Boris Johnson has been accused of a cover up after it emerged that he obtained an access all areas City Hall pass for his re-election campaign manager.

Freedom of Information requests by this blog reveal that the Mayor personally requested a security pass for Lynton Crosby in February that gave him unfettered access to the building.

Under GLA rules, staff passes should only be given to City Hall employees and tenants.

Local government rules also forbid the use of public resources for party political activity.

Asked about the existence of the pass earlier this year a spokesperson for the Mayor claimed that:

"An admin officer mistakenly approved a security pass, which was swiftly withdrawn when senior officials were alerted."

However my Freedom of Information requests reveal that the pass was requested by none other than Boris himself for a six month period, renewable.

And rather than being mistakingly authorised by an "admin officer," the pass was personally authorised by his then chief of staff, the late Sir Simon Milton.

And rather than being "swiftly withdrawn" Mr. Crosby retained the pass for almost five months.

London Assembly Labour group leader, Len Duvall, said today: 

"We were given completely misleading information about how and why this pass was issued. It says a lot about the mayor and his senior staff that they don't think they need to play by the same rules as everyone else and are happy to give out totally false information to cover things up when they've been found out. It's astounding they thought it was ok to give this Tory campaign organiser full access to the seat of London government."

A spokesperson for the Mayor denied a cover up, saying that:

"We stand by the original statement because the security pass was requested by an admin officer. We sought very hard to find out who had given authorisation for the pass and checked with every director and mayoral advisor but none were aware it, Following a more detailed trawl, prompted by your FOI, it was discovered that the late Sir Simon Milton has authorised the pass. The current Chief of Staff withdrew the pass when he was informed of its existence."

Boris has repeatedly refused to reveal exactly how many meetings he has had with Crosby in City Hall during what should be strictly work hours.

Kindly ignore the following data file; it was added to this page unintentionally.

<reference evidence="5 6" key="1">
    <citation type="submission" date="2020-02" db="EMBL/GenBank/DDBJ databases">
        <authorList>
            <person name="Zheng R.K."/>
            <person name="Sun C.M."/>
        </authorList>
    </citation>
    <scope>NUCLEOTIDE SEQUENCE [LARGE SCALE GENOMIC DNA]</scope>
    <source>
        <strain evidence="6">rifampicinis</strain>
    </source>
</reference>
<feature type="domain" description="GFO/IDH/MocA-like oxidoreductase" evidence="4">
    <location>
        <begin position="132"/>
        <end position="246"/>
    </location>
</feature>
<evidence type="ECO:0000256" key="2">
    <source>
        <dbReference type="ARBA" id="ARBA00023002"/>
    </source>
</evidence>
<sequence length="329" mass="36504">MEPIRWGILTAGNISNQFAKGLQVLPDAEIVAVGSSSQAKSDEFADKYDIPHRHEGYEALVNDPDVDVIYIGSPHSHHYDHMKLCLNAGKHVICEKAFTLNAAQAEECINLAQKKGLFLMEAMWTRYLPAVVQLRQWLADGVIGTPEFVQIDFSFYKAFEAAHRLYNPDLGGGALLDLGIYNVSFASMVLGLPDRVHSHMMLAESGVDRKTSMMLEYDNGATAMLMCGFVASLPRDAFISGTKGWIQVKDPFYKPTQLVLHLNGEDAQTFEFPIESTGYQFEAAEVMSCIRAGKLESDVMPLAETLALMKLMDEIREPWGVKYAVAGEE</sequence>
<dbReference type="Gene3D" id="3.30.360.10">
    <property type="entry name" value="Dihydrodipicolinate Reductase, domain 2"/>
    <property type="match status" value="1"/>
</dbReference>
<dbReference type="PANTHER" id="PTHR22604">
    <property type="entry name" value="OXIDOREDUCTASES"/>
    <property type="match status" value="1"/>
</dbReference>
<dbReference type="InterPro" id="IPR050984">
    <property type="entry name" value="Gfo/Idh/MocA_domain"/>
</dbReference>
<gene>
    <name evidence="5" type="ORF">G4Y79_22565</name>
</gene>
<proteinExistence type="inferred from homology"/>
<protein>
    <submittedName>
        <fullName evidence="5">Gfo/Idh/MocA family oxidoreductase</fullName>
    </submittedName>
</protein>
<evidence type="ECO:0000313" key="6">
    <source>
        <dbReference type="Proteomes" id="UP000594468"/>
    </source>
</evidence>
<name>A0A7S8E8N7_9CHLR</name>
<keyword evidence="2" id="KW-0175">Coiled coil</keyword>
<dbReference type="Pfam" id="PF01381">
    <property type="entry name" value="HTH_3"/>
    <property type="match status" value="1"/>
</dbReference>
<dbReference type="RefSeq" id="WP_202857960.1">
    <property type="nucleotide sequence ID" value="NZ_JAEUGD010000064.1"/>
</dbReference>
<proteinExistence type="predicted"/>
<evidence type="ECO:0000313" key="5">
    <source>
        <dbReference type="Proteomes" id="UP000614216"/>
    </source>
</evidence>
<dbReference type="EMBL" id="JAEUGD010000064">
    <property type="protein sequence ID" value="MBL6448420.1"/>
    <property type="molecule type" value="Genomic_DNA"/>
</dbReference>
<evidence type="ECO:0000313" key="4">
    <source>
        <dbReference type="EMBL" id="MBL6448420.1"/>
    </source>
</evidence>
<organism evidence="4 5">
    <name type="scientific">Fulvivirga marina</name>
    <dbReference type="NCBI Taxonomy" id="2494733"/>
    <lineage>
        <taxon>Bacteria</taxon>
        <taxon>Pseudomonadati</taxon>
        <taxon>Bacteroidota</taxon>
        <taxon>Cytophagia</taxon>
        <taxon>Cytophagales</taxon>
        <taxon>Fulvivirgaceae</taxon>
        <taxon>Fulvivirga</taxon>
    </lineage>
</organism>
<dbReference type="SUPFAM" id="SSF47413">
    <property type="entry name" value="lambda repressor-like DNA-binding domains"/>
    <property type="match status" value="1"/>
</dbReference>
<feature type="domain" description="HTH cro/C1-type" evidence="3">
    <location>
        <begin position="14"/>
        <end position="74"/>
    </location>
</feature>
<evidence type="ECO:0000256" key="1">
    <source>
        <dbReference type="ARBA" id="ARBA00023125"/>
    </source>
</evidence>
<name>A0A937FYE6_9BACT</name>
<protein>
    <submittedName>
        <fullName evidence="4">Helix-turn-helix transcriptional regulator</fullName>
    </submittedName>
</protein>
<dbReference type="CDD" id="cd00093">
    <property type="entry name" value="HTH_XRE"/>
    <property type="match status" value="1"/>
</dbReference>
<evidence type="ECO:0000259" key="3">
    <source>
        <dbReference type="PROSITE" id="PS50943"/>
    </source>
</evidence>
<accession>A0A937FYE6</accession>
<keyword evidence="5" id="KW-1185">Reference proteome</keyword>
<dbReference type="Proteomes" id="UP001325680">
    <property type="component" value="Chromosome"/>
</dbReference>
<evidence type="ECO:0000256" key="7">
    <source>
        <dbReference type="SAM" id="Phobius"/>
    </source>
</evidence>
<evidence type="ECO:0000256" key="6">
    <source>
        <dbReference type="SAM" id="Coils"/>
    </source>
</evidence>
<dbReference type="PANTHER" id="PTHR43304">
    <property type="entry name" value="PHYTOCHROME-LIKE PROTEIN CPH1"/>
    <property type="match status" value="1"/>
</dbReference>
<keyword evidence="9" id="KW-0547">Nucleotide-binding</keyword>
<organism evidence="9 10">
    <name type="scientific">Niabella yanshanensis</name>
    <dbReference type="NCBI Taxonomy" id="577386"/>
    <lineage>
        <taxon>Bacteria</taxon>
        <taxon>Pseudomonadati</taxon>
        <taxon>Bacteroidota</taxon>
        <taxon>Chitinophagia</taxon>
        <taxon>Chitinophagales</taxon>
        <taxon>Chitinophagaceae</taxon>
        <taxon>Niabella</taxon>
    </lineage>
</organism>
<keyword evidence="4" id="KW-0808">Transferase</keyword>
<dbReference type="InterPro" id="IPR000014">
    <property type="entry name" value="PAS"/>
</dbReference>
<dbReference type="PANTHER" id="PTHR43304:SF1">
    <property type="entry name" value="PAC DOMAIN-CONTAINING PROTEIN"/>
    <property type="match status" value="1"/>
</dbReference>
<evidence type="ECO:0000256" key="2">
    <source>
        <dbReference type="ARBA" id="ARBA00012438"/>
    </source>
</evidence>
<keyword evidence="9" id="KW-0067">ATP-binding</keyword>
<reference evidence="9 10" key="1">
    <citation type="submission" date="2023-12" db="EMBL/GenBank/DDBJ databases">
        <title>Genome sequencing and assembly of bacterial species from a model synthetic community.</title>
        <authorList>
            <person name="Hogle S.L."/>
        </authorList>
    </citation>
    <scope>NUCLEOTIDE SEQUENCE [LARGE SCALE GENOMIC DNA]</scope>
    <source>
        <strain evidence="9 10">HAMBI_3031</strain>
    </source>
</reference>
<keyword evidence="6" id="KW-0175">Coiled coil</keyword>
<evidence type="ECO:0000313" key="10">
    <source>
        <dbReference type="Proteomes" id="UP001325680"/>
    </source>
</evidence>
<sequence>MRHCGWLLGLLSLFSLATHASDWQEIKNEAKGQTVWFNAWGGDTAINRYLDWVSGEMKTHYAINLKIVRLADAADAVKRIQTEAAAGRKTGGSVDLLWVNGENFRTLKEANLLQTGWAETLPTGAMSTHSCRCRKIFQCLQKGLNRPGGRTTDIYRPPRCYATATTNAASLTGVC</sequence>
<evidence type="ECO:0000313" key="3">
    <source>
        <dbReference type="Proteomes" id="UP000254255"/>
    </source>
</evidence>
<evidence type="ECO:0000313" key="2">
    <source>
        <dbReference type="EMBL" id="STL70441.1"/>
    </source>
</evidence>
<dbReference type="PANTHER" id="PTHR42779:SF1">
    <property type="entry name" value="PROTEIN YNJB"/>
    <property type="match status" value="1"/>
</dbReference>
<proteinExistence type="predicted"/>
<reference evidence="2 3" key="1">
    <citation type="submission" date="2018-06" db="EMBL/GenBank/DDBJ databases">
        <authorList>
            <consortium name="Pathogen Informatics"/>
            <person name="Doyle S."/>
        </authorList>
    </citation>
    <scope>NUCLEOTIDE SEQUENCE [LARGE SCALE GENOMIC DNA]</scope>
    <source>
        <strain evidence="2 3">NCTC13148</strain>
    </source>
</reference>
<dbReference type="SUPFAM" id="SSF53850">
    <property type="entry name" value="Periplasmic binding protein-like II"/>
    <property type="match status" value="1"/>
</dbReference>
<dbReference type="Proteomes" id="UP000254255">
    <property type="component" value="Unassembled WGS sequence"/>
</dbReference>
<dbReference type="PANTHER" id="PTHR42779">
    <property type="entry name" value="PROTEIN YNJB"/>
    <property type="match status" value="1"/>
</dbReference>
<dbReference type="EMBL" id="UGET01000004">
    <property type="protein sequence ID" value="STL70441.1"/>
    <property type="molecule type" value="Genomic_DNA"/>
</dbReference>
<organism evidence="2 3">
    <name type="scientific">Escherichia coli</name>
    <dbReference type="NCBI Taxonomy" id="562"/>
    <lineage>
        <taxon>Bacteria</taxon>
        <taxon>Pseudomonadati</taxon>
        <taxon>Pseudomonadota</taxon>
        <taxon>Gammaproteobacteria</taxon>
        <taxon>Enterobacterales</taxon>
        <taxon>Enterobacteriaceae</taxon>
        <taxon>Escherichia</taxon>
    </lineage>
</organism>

In response to my Freedom of Information request, the Mayor's office claimed that the log detailing exactly when and how often Crosby used his pass was deleted "automatically" after he returned it.

Friday, 7 October 2011

"Money is no object" for Boris's vanity projects say aides

Bank Note image by Beau Bo D'or
Boris Johnson is willing to spend hundreds of millions of public money in order to secure a personal legacy his senior aides have claimed.

According to the fascinating new biography Just Boris:

As he entered the fourth year of his mayoralty, City Hall staff noticed he was devoting a 'huge' proportion of his time trying to extract funds from private donors, often bankers and, yes, sometimes his friends at News International, but also little-known overseas companies for a range of increasingly bizarre even panicky 'legacy' projects. 'Subjects such as crime and transport are now much further down the agenda,' says one despairing aide... 'Money is no object when it comes to making these prestige projects happen,' observes one senior City Hall official. Despite the excitable puffs from City Hall, these are not free gifts to the metropolis as many assume. In fact, the total bill for all the Mayor's 'vanity projects' (as they are nicknamed privately, even by his staff) could run into hundreds of millions of pounds.

Boris's "increasingly bizarre" vanity projects have included a 'living bridge' (now forgotten) a Thames walkway (now in doubt) an Olympic erection (going up) and of course the cable car.

Sponsorship for what we must now call the "Emirates Air Line" was announced today. 

At £36 million the sponsorship will still leave Londoners with a bill of around £24 million. That's £24 million for a project that Boris promised would come "at no cost to taxpayers."

Now that's small change compared to the £140 million Boris has thrown at his cycle hire scheme (also promised at "no cost to taxpayers") or the as yet unknown cost of his new fleet of vanity 'Routemasters.'

But at least we can be grateful that the estimated £40 billion Boris wanted to spend on a new island airport will now definitely not be spent.

-Update- It looks like the Evening Standard got it wrong. Boris Johnson still wants his £40 billion airport.